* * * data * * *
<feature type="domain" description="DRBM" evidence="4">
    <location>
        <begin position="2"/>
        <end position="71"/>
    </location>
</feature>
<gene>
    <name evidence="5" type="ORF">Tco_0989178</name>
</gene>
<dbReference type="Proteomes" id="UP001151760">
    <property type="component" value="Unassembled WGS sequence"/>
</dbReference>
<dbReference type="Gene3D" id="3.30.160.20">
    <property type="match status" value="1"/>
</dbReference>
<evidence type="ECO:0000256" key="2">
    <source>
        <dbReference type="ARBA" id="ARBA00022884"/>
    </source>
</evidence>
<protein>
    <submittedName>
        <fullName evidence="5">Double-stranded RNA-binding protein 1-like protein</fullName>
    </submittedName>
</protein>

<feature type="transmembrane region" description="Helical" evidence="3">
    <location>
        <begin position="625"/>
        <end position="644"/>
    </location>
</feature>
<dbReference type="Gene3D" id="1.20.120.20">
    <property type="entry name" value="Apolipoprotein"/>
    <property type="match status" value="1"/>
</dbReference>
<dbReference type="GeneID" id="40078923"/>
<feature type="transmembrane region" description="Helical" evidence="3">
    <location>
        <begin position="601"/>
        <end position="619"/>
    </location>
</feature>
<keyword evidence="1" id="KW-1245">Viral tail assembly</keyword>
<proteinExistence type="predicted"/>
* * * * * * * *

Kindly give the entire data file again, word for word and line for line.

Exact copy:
<feature type="domain" description="DRBM" evidence="4">
    <location>
        <begin position="2"/>
        <end position="71"/>
    </location>
</feature>
<gene>
    <name evidence="5" type="ORF">Tco_0989178</name>
</gene>
<dbReference type="Proteomes" id="UP001151760">
    <property type="component" value="Unassembled WGS sequence"/>
</dbReference>
<dbReference type="Gene3D" id="3.30.160.20">
    <property type="match status" value="1"/>
</dbReference>
<evidence type="ECO:0000256" key="2">
    <source>
        <dbReference type="ARBA" id="ARBA00022884"/>
    </source>
</evidence>
<protein>
    <submittedName>
        <fullName evidence="5">Double-stranded RNA-binding protein 1-like protein</fullName>
    </submittedName>
</protein>

<feature type="transmembrane region" description="Helical" evidence="3">
    <location>
        <begin position="625"/>
        <end position="644"/>
    </location>
</feature>
<dbReference type="Gene3D" id="1.20.120.20">
    <property type="entry name" value="Apolipoprotein"/>
    <property type="match status" value="1"/>
</dbReference>
<dbReference type="GeneID" id="40078923"/>
<feature type="transmembrane region" description="Helical" evidence="3">
    <location>
        <begin position="601"/>
        <end position="619"/>
    </location>
</feature>
<keyword evidence="1" id="KW-1245">Viral tail assembly</keyword>
<proteinExistence type="predicted"/>